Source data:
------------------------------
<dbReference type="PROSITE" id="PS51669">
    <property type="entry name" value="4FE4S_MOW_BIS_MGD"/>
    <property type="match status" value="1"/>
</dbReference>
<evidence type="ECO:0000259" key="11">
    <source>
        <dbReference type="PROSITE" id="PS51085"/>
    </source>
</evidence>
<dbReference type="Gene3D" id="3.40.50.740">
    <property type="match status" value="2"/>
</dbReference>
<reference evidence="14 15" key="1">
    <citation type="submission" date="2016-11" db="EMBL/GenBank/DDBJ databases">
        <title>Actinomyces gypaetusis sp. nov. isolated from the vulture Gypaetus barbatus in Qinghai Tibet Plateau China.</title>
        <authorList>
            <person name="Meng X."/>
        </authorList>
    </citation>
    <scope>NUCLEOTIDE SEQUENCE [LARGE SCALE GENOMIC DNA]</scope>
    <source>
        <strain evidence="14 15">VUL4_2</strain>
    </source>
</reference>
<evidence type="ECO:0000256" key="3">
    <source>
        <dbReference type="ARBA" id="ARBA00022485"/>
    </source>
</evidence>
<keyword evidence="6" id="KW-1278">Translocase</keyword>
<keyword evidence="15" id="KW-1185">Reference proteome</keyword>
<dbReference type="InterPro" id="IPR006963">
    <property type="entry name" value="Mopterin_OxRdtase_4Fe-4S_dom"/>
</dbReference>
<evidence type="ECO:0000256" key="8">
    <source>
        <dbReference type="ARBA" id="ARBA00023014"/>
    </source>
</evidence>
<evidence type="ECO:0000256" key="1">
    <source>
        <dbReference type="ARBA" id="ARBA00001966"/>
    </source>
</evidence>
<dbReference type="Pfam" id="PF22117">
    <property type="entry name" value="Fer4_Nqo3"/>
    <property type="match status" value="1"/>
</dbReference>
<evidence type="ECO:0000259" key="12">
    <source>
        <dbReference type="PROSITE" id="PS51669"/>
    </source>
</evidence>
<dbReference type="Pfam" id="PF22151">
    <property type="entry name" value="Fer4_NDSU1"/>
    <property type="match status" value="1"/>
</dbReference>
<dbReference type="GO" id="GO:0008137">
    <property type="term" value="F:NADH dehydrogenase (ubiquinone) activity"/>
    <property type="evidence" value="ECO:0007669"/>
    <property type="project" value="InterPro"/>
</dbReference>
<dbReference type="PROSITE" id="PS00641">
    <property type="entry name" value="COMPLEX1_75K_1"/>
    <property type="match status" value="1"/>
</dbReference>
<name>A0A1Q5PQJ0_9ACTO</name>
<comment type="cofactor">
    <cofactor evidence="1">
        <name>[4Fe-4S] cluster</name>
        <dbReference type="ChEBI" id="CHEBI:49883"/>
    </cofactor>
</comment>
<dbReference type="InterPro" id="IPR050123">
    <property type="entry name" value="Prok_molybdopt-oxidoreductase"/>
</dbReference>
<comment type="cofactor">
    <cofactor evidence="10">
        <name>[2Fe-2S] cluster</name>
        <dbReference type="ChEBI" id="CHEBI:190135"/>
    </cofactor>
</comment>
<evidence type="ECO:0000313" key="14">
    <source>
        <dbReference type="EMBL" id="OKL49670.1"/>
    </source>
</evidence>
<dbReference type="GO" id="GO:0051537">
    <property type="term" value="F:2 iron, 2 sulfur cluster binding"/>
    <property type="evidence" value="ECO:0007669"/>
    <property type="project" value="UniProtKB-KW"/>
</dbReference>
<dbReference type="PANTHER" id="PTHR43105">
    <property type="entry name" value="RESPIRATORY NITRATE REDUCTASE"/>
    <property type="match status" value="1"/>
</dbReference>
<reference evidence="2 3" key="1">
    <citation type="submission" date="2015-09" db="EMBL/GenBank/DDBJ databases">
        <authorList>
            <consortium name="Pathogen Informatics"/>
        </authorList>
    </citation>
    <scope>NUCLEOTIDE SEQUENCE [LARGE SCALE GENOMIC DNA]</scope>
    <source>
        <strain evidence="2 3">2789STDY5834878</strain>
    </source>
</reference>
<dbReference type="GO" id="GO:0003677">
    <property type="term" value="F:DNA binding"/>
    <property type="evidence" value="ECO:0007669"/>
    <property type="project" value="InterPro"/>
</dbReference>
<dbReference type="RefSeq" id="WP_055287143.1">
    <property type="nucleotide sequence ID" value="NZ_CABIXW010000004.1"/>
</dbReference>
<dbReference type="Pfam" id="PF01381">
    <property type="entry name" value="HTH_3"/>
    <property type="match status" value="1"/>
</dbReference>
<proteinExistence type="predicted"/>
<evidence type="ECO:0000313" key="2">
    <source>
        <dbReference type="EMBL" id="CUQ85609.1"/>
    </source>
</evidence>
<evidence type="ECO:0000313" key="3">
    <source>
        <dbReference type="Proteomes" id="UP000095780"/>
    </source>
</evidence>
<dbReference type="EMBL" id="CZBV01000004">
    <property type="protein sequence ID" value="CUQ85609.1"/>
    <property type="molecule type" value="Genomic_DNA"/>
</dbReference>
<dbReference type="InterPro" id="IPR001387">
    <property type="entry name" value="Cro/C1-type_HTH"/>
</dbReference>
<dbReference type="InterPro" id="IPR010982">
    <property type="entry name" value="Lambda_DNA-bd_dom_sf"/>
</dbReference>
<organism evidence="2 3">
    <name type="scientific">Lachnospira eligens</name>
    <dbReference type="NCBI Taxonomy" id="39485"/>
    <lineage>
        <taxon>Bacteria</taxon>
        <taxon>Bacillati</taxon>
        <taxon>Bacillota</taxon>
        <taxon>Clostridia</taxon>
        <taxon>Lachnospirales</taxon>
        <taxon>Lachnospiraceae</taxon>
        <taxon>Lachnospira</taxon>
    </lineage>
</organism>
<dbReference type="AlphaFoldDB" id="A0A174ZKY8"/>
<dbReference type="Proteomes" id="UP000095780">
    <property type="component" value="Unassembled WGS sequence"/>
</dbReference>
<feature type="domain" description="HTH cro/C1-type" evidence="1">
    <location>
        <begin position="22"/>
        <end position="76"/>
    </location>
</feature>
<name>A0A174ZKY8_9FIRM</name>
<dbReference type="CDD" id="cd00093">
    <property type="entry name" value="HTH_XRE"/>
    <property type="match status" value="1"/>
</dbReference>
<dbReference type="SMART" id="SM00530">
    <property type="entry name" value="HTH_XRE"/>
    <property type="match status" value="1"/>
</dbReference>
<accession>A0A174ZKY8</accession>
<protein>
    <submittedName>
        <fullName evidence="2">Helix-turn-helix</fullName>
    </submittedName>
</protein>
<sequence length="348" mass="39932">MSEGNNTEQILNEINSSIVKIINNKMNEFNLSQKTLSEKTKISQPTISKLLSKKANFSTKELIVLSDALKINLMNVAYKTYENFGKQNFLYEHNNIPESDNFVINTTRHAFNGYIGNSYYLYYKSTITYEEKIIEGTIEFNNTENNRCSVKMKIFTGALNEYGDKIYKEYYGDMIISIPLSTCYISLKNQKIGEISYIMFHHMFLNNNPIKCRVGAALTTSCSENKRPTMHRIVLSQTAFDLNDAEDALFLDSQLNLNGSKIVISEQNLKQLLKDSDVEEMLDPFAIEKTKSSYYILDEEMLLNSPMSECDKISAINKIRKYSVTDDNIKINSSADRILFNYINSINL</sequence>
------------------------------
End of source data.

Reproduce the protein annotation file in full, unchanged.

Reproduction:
<dbReference type="PROSITE" id="PS51669">
    <property type="entry name" value="4FE4S_MOW_BIS_MGD"/>
    <property type="match status" value="1"/>
</dbReference>
<evidence type="ECO:0000259" key="11">
    <source>
        <dbReference type="PROSITE" id="PS51085"/>
    </source>
</evidence>
<dbReference type="Gene3D" id="3.40.50.740">
    <property type="match status" value="2"/>
</dbReference>
<reference evidence="14 15" key="1">
    <citation type="submission" date="2016-11" db="EMBL/GenBank/DDBJ databases">
        <title>Actinomyces gypaetusis sp. nov. isolated from the vulture Gypaetus barbatus in Qinghai Tibet Plateau China.</title>
        <authorList>
            <person name="Meng X."/>
        </authorList>
    </citation>
    <scope>NUCLEOTIDE SEQUENCE [LARGE SCALE GENOMIC DNA]</scope>
    <source>
        <strain evidence="14 15">VUL4_2</strain>
    </source>
</reference>
<evidence type="ECO:0000256" key="3">
    <source>
        <dbReference type="ARBA" id="ARBA00022485"/>
    </source>
</evidence>
<keyword evidence="6" id="KW-1278">Translocase</keyword>
<keyword evidence="15" id="KW-1185">Reference proteome</keyword>
<dbReference type="InterPro" id="IPR006963">
    <property type="entry name" value="Mopterin_OxRdtase_4Fe-4S_dom"/>
</dbReference>
<evidence type="ECO:0000256" key="8">
    <source>
        <dbReference type="ARBA" id="ARBA00023014"/>
    </source>
</evidence>
<evidence type="ECO:0000256" key="1">
    <source>
        <dbReference type="ARBA" id="ARBA00001966"/>
    </source>
</evidence>
<dbReference type="Pfam" id="PF22117">
    <property type="entry name" value="Fer4_Nqo3"/>
    <property type="match status" value="1"/>
</dbReference>
<evidence type="ECO:0000259" key="12">
    <source>
        <dbReference type="PROSITE" id="PS51669"/>
    </source>
</evidence>
<dbReference type="Pfam" id="PF22151">
    <property type="entry name" value="Fer4_NDSU1"/>
    <property type="match status" value="1"/>
</dbReference>
<dbReference type="GO" id="GO:0008137">
    <property type="term" value="F:NADH dehydrogenase (ubiquinone) activity"/>
    <property type="evidence" value="ECO:0007669"/>
    <property type="project" value="InterPro"/>
</dbReference>
<dbReference type="PROSITE" id="PS00641">
    <property type="entry name" value="COMPLEX1_75K_1"/>
    <property type="match status" value="1"/>
</dbReference>
<name>A0A1Q5PQJ0_9ACTO</name>
<comment type="cofactor">
    <cofactor evidence="1">
        <name>[4Fe-4S] cluster</name>
        <dbReference type="ChEBI" id="CHEBI:49883"/>
    </cofactor>
</comment>
<dbReference type="InterPro" id="IPR050123">
    <property type="entry name" value="Prok_molybdopt-oxidoreductase"/>
</dbReference>
<comment type="cofactor">
    <cofactor evidence="10">
        <name>[2Fe-2S] cluster</name>
        <dbReference type="ChEBI" id="CHEBI:190135"/>
    </cofactor>
</comment>
<evidence type="ECO:0000313" key="14">
    <source>
        <dbReference type="EMBL" id="OKL49670.1"/>
    </source>
</evidence>
<dbReference type="GO" id="GO:0051537">
    <property type="term" value="F:2 iron, 2 sulfur cluster binding"/>
    <property type="evidence" value="ECO:0007669"/>
    <property type="project" value="UniProtKB-KW"/>
</dbReference>
<dbReference type="PANTHER" id="PTHR43105">
    <property type="entry name" value="RESPIRATORY NITRATE REDUCTASE"/>
    <property type="match status" value="1"/>
</dbReference>
<reference evidence="2 3" key="1">
    <citation type="submission" date="2015-09" db="EMBL/GenBank/DDBJ databases">
        <authorList>
            <consortium name="Pathogen Informatics"/>
        </authorList>
    </citation>
    <scope>NUCLEOTIDE SEQUENCE [LARGE SCALE GENOMIC DNA]</scope>
    <source>
        <strain evidence="2 3">2789STDY5834878</strain>
    </source>
</reference>
<dbReference type="GO" id="GO:0003677">
    <property type="term" value="F:DNA binding"/>
    <property type="evidence" value="ECO:0007669"/>
    <property type="project" value="InterPro"/>
</dbReference>
<dbReference type="RefSeq" id="WP_055287143.1">
    <property type="nucleotide sequence ID" value="NZ_CABIXW010000004.1"/>
</dbReference>
<dbReference type="Pfam" id="PF01381">
    <property type="entry name" value="HTH_3"/>
    <property type="match status" value="1"/>
</dbReference>
<proteinExistence type="predicted"/>
<evidence type="ECO:0000313" key="2">
    <source>
        <dbReference type="EMBL" id="CUQ85609.1"/>
    </source>
</evidence>
<evidence type="ECO:0000313" key="3">
    <source>
        <dbReference type="Proteomes" id="UP000095780"/>
    </source>
</evidence>
<dbReference type="EMBL" id="CZBV01000004">
    <property type="protein sequence ID" value="CUQ85609.1"/>
    <property type="molecule type" value="Genomic_DNA"/>
</dbReference>
<dbReference type="InterPro" id="IPR001387">
    <property type="entry name" value="Cro/C1-type_HTH"/>
</dbReference>
<dbReference type="InterPro" id="IPR010982">
    <property type="entry name" value="Lambda_DNA-bd_dom_sf"/>
</dbReference>
<organism evidence="2 3">
    <name type="scientific">Lachnospira eligens</name>
    <dbReference type="NCBI Taxonomy" id="39485"/>
    <lineage>
        <taxon>Bacteria</taxon>
        <taxon>Bacillati</taxon>
        <taxon>Bacillota</taxon>
        <taxon>Clostridia</taxon>
        <taxon>Lachnospirales</taxon>
        <taxon>Lachnospiraceae</taxon>
        <taxon>Lachnospira</taxon>
    </lineage>
</organism>
<dbReference type="AlphaFoldDB" id="A0A174ZKY8"/>
<dbReference type="Proteomes" id="UP000095780">
    <property type="component" value="Unassembled WGS sequence"/>
</dbReference>
<feature type="domain" description="HTH cro/C1-type" evidence="1">
    <location>
        <begin position="22"/>
        <end position="76"/>
    </location>
</feature>
<name>A0A174ZKY8_9FIRM</name>
<dbReference type="CDD" id="cd00093">
    <property type="entry name" value="HTH_XRE"/>
    <property type="match status" value="1"/>
</dbReference>
<dbReference type="SMART" id="SM00530">
    <property type="entry name" value="HTH_XRE"/>
    <property type="match status" value="1"/>
</dbReference>
<accession>A0A174ZKY8</accession>
<protein>
    <submittedName>
        <fullName evidence="2">Helix-turn-helix</fullName>
    </submittedName>
</protein>
<sequence length="348" mass="39932">MSEGNNTEQILNEINSSIVKIINNKMNEFNLSQKTLSEKTKISQPTISKLLSKKANFSTKELIVLSDALKINLMNVAYKTYENFGKQNFLYEHNNIPESDNFVINTTRHAFNGYIGNSYYLYYKSTITYEEKIIEGTIEFNNTENNRCSVKMKIFTGALNEYGDKIYKEYYGDMIISIPLSTCYISLKNQKIGEISYIMFHHMFLNNNPIKCRVGAALTTSCSENKRPTMHRIVLSQTAFDLNDAEDALFLDSQLNLNGSKIVISEQNLKQLLKDSDVEEMLDPFAIEKTKSSYYILDEEMLLNSPMSECDKISAINKIRKYSVTDDNIKINSSADRILFNYINSINL</sequence>